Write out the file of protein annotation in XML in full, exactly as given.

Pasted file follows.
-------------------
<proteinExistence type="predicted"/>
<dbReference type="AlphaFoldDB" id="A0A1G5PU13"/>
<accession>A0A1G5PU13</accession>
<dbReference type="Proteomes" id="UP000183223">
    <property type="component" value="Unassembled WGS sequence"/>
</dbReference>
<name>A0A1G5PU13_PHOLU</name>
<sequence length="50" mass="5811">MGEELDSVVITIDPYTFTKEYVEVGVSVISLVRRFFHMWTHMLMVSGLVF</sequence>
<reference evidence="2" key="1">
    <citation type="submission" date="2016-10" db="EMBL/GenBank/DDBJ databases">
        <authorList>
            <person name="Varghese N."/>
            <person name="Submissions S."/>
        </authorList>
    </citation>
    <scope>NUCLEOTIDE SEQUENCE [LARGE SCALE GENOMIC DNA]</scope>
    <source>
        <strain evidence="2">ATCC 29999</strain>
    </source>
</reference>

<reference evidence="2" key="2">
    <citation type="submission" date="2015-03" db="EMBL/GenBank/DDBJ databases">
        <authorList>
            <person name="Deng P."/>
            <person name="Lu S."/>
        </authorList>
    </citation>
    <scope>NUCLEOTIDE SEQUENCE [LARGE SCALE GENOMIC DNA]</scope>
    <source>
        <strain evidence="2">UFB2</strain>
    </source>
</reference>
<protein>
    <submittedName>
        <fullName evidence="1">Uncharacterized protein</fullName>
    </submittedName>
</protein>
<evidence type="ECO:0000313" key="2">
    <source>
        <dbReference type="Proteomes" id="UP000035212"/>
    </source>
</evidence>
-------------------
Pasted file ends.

<proteinExistence type="predicted"/>
<dbReference type="AlphaFoldDB" id="A0A1G5PU13"/>
<accession>A0A1G5PU13</accession>
<dbReference type="Proteomes" id="UP000183223">
    <property type="component" value="Unassembled WGS sequence"/>
</dbReference>
<name>A0A1G5PU13_PHOLU</name>
<sequence length="50" mass="5811">MGEELDSVVITIDPYTFTKEYVEVGVSVISLVRRFFHMWTHMLMVSGLVF</sequence>
<reference evidence="2" key="1">
    <citation type="submission" date="2016-10" db="EMBL/GenBank/DDBJ databases">
        <authorList>
            <person name="Varghese N."/>
            <person name="Submissions S."/>
        </authorList>
    </citation>
    <scope>NUCLEOTIDE SEQUENCE [LARGE SCALE GENOMIC DNA]</scope>
    <source>
        <strain evidence="2">ATCC 29999</strain>
    </source>
</reference>

<reference evidence="2" key="2">
    <citation type="submission" date="2015-03" db="EMBL/GenBank/DDBJ databases">
        <authorList>
            <person name="Deng P."/>
            <person name="Lu S."/>
        </authorList>
    </citation>
    <scope>NUCLEOTIDE SEQUENCE [LARGE SCALE GENOMIC DNA]</scope>
    <source>
        <strain evidence="2">UFB2</strain>
    </source>
</reference>
<protein>
    <submittedName>
        <fullName evidence="1">Uncharacterized protein</fullName>
    </submittedName>
</protein>
<evidence type="ECO:0000313" key="2">
    <source>
        <dbReference type="Proteomes" id="UP000035212"/>
    </source>
</evidence>